The Long Dark Tea-Time of the Soul Review

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This week’s novel was The Long Dark Tea-Time of the Soul by Douglas Adams. I picked up this book at Value Village, solely do to who the author was. Those of you who know that it was a Dirk Gently novel, might have though I chose it to because of the current T.V. series that is based on those novels.

This was not the case. I knew nothing about the story, I didn’t even read the blurb at the back before I starting reading. Thus I didn’t even know it was a mystery. As you might imagine, I spent much of the first few chapters completely confused!

However, despite these impediments, I rather enjoyed the novel. As with his other books, Adam’s writing was hilarious and engaging. The characters had depth and were interesting, and the novel’s pace never slowed, speeding along to it’s conclusion.

To me, the plot seemed a bit muddled, especially when I was fresh from finishing it. There were a number of plots, and subplots which were wrapped up quite suddenly. At just under 250 pages, there was little time to really become immersed in the story.

However, the more I reflect the more I appreciate the subtlety to which Adams brought the story to a close. Rather than bashing the reader over the head with all the details, he trusts that they have the ability to comprehend what has happened. A test I nearly failed.

Overall, the novel is quite short compared to others I’ve read and as it is a mystery novel there is not much more I can say about it. The Long Dark Tea-Time of the Soul was a delightful read. I has inspired to me to give the show a chance, and I would recommend anyone looking for a tight, well written novel to buy it!

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Sharp Ends

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This week’s novel was Sharp Ends by Joe Abercrombie. Sharp Ends is a collection of short stories that are set in the world of the First Law Trilogy and it’s standalones.

Joe Abercrombie is my personal favourite author and the First Law Trilogy is my favourite all time series. In fact, those books were what originally made me want to start writing fantasy. I harbour a deep love for the trilogy and the standalones, and all the characters that live inside the world.

So if you were looking for an unbiased review you probably came to the wrong place for this one.

Sharp Ends jumps around the well worn world of the First Law books, jumping all around it time. Some stories give the reader alternative viewpoints of events that are shown in the books, while others provide completely new tales.

However, all the stories feel familiar and well fitted in the world that Abercrombie has already established. The characters are particularly memorable, though some are only with the reader for a short time.

My favourite part though was seeing certain characters before we meet them in the original books, most specifically Logan and Glokta. Though there was a smattering of familiar faces, all of which were enjoyable to meet again.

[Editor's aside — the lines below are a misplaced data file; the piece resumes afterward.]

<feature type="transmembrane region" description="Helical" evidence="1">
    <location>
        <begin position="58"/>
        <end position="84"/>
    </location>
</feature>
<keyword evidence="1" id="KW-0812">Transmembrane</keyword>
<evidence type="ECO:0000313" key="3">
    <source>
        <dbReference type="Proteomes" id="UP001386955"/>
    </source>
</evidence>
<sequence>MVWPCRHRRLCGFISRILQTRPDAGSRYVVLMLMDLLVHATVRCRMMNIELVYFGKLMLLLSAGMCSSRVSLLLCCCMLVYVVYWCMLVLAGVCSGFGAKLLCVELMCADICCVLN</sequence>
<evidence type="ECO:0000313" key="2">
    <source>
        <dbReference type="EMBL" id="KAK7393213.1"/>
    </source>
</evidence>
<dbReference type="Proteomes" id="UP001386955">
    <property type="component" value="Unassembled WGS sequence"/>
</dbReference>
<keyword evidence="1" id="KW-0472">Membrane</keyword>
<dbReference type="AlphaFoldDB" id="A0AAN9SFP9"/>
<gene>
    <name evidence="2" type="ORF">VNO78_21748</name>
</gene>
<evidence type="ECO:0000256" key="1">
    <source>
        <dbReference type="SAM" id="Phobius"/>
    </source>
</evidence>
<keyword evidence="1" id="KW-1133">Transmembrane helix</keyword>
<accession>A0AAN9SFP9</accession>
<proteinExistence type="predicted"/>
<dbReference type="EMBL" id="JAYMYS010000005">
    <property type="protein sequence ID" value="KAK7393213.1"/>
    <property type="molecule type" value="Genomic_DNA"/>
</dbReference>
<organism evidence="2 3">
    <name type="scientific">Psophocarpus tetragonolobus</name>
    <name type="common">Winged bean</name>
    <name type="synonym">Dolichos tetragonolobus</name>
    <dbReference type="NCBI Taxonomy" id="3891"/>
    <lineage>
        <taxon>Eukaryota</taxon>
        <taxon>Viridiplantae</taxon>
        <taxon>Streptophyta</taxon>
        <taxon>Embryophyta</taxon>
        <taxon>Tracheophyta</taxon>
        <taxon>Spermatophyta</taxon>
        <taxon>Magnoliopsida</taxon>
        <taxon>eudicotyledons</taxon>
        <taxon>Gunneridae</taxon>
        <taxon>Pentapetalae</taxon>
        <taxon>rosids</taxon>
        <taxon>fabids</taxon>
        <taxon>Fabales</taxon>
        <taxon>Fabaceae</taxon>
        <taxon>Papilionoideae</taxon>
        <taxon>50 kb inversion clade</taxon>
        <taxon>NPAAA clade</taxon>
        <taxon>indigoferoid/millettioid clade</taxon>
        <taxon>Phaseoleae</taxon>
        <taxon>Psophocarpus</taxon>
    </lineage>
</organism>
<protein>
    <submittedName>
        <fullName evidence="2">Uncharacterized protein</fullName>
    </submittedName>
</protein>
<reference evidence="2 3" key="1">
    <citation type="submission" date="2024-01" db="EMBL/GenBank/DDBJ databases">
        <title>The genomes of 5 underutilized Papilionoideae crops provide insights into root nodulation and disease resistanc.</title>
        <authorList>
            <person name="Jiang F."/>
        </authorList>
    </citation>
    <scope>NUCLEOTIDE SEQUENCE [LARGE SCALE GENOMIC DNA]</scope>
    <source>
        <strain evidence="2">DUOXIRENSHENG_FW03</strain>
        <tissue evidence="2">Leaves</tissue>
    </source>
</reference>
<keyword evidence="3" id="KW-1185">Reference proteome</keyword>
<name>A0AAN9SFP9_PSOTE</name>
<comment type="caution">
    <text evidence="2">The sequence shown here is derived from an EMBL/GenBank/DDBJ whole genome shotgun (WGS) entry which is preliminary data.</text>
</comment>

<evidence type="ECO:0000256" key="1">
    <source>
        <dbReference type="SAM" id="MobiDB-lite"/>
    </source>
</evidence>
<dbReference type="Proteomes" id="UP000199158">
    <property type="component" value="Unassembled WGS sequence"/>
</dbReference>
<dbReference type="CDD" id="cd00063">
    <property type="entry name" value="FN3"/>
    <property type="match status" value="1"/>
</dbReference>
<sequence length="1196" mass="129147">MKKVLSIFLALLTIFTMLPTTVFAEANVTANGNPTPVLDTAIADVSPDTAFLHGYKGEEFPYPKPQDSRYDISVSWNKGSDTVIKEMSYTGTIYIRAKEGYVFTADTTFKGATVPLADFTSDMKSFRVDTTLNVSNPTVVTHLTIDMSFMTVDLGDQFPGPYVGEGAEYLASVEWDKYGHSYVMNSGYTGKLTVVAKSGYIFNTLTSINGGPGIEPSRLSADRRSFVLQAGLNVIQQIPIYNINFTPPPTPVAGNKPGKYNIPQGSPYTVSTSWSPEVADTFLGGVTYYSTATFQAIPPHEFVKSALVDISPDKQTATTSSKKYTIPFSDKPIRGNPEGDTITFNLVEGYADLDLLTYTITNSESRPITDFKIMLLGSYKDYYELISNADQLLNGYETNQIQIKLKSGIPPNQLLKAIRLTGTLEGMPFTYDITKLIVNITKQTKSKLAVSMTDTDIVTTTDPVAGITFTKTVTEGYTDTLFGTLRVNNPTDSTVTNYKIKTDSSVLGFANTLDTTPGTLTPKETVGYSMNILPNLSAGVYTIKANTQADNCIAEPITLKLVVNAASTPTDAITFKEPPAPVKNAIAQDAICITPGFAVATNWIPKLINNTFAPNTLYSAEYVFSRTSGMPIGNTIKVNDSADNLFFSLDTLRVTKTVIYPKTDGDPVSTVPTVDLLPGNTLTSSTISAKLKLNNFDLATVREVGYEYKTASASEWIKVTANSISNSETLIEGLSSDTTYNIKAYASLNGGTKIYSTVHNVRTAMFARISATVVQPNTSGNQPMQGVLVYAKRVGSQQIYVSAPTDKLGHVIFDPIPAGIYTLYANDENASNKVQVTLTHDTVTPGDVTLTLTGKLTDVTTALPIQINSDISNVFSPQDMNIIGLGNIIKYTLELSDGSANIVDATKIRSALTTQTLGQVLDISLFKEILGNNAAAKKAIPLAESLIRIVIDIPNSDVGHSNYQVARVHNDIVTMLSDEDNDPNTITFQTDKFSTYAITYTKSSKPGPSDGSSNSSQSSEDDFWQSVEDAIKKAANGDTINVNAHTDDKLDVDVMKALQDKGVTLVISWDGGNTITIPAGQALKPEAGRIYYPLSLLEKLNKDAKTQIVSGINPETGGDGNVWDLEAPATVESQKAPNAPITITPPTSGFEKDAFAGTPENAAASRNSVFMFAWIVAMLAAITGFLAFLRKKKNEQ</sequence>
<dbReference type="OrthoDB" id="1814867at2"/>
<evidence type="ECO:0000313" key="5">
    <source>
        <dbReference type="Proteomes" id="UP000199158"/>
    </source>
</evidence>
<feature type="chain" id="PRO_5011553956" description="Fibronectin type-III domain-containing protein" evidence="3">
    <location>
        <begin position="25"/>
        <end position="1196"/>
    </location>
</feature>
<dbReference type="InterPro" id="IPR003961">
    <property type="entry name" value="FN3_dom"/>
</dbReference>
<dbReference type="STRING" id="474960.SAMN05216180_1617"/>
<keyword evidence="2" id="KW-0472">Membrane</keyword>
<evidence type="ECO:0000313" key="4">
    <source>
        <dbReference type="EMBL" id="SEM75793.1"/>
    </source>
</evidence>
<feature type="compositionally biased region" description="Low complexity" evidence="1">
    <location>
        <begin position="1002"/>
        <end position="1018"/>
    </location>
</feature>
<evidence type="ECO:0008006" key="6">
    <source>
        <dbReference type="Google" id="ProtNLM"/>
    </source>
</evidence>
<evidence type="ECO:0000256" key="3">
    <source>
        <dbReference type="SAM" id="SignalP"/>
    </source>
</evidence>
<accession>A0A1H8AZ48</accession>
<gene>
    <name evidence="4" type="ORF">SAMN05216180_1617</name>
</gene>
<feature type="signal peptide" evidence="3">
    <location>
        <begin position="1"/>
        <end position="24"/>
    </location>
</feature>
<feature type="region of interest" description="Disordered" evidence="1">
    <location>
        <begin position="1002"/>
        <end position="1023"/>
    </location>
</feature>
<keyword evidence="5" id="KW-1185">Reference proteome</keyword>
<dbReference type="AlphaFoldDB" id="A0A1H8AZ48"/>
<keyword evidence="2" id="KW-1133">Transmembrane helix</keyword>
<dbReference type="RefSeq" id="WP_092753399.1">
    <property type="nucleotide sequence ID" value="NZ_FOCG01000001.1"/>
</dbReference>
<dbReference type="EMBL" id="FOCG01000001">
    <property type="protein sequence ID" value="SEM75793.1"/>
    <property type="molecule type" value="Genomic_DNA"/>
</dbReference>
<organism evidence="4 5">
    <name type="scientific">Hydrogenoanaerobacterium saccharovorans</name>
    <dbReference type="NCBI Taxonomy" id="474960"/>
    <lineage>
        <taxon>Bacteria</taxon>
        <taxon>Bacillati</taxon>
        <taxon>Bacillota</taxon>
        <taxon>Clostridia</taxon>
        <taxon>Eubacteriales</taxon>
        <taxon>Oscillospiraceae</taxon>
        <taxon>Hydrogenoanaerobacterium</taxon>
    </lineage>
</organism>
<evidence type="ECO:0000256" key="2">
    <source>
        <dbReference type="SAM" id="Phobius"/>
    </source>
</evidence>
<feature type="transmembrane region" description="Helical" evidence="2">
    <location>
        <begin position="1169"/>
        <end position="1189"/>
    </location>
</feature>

The writing is typical Abercrombie, his masterful use of repetition out in full force throughout. In fact, I would say that some of my favourite of his writing takes place within these stories.

  Overall, I felt that Sharp Ends could be read by someone with no knowledge of past works and they would find it extremely enjoyable. However, this book is likely best enjoyed by readers who have at least some familiarity with the novels that came before. I found that it scratched my First Law itch as well as adding even more depth to the world which Abercrombie has created.   

The Goblin Emperor

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This week’s novel was The Goblin Emperor by Katherine Addison. This was one of those books that I knew I was going to have to read just by sheer virtue of how often it was recommended to me. People ranted and raved about it’s brilliance, yet on paper it was not something I would typically be interested in. A novel that was nearly all court intrigue with very little physical action. In fact, the story is almost entirely conversation and inner dialogue. So much so that it almost reads like a play.

Yet despite this, I still loved the novel and was sucked in immediately. The Goblin Emperor was an enjoyable read, one that I was sad was over so quickly. In fact, though I generally an happy for a standalone, I am sad that this one has no sequels.

This novel stands on two strengths, character development and world building.   

Firstly, the world building is done very well. Addison cleverly sketches out a world through small hints, without being heavy handed. The world seems lively and complicated, with much more to it than is show in the story. The court in which the novel chiefly takes place is satisfyingly complicated and rewards careful reading. In fact, at times I felt out of my depth with all of the details.

Though, in my opinion, the true standout in this novel takes place in the character development of Maia. Maia is the main character and we spend the whole novel inside of his head, seeing what he sees and struggling along with the complexities of court politics with him. Maia is one of the most relatable and likeable characters I’ve ever read.